The more I can believe in myself, the richer my life will me. Sure, there are days that my sensitivity and emotionality frustrates me. There are times when I’m frustrated that I feel things more deeply than say a logical person. There’s another thing I need to clarify; just because I am sensitive doesn’t mean I am “crazy” or “irrational.” I have the capacity to express myself in a logical manner. Being sensitive and logical are not mutually exclusive.

What about you? Do you identify as more sensitive than logical? I want to hear how you cope with life’s challenges. Are you more logical than sensitive or the other way around? Maybe you’re a combination of both. As a good friend of mine said: life is not for the timid. We have a choice as to how we cope with things. So, how do you express yourself?


Mindfulness – I am here now

I am here now, typing these words. I don’t exactly know what to say, but I do know that I am sitting in a chair writing. It’s neither happy nor sad. I don’t feel anger nor do I feel frustration. I feel like me in this moment. I am not judging what I feel or why. I know that I have a right to be here, and so I honor those feelings. There will be moments in the future where I have feelings, but those moments are not this moment. As the words flow through me, I accept what they are. I don’t know what they WILL BE, nor do I need to know. That’s something that I struggle with as I feel panic or anxiety. I want to know the future and that isn’t possible.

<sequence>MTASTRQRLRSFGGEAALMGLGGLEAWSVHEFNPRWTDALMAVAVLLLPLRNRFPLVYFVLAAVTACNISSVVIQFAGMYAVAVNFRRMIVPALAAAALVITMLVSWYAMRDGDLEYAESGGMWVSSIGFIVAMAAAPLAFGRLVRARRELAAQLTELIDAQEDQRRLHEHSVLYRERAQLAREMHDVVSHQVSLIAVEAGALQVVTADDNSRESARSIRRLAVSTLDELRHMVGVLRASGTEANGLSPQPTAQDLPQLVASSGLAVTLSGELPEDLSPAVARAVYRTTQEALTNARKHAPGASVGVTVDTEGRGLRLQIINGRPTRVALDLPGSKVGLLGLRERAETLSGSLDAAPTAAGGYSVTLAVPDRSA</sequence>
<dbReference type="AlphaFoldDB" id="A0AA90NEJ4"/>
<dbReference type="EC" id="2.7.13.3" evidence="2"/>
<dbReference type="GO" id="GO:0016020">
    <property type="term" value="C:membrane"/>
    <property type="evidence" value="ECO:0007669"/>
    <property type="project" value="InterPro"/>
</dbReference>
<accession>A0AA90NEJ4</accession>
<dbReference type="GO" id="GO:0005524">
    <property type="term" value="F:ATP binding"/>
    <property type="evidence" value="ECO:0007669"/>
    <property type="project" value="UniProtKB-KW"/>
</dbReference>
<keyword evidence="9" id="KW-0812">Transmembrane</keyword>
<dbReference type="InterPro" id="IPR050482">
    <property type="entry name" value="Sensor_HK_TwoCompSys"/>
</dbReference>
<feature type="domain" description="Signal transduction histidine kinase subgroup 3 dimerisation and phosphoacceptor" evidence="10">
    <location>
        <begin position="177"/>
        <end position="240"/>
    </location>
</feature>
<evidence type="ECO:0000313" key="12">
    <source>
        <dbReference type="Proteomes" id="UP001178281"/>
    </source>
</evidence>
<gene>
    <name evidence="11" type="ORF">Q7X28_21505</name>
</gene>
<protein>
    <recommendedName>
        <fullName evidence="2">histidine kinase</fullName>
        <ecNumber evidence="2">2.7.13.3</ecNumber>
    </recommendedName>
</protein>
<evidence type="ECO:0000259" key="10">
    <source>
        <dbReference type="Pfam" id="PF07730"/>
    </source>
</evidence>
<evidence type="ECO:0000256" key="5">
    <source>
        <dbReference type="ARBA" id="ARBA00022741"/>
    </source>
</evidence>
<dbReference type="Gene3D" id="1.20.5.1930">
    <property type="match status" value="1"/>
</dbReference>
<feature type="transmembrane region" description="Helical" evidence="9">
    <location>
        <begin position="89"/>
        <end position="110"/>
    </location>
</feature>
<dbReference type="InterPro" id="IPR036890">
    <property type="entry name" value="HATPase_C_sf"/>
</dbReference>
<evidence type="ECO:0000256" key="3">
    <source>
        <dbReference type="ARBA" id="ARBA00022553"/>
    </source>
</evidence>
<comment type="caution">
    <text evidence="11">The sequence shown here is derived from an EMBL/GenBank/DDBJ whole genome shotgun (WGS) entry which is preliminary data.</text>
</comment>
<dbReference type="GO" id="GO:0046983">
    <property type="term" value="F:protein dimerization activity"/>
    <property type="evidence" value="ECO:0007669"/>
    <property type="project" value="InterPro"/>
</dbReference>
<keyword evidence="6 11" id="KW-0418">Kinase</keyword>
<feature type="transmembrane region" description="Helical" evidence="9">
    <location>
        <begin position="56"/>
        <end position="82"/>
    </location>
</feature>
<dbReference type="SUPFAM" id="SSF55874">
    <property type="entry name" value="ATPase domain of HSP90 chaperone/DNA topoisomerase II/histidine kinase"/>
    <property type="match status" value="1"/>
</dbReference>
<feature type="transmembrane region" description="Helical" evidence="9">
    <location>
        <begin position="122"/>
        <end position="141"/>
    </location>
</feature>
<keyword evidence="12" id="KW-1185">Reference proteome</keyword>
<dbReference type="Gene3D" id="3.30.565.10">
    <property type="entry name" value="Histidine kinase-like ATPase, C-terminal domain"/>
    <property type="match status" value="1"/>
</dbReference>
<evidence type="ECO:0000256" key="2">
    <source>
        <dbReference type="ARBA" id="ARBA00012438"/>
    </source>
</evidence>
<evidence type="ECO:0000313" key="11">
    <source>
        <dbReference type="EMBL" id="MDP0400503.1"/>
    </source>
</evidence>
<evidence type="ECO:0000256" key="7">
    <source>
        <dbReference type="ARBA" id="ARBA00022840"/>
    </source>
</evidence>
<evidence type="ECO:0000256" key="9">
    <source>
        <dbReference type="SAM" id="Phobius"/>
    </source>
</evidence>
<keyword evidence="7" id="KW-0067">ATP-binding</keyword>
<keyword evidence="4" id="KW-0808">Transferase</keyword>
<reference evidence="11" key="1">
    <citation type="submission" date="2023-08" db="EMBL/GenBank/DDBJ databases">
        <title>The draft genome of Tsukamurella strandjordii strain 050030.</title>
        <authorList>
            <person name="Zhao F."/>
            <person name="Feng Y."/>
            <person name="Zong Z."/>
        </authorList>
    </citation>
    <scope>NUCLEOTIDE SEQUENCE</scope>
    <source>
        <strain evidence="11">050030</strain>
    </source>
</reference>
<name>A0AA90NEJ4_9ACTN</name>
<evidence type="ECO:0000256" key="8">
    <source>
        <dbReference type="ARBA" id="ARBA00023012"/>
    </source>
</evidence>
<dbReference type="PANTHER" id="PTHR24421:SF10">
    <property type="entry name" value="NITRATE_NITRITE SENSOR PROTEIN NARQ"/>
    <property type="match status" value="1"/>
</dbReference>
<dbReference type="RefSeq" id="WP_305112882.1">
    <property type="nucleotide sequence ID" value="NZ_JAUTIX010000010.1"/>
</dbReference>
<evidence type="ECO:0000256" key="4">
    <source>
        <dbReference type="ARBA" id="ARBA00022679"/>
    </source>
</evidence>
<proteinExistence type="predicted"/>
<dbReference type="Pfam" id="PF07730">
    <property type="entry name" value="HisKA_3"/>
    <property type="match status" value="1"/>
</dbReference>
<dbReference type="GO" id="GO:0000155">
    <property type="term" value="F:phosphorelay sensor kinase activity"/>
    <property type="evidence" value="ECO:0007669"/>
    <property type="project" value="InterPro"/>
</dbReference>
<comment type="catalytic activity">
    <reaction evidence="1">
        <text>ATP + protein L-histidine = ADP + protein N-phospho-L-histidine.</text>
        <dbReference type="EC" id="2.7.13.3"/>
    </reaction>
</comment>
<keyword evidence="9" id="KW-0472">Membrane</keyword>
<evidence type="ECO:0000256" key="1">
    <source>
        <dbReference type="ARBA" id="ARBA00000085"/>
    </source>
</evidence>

I don’t own a crystal ball as much as I wish that I did. Actually, I don’t know if I would want a crystal ball or a magic 8 ball or the ability to see what is going to happen. Sure, I read tarot cards, but that’s more to understand what I am feeling and how I can help myself. I am an intuitive person and it helps my intuition to use my tarot cards for ME, not for anyone else.

Another superpower I don’t wish that I had is the ability to read people’s minds. I do have a sense when something is off with a friend or family member, but I don’t know what they are thinking on a specific level and I’m so grateful for that. People think all sorts of things, and they don’t share every single thought with us. Can you imagine if they did? That would be a fucking disaster. Personally, I have a lot of garbage thoughts that I would likely not share with others. I am an open person, but there is a limit or cap to that openness.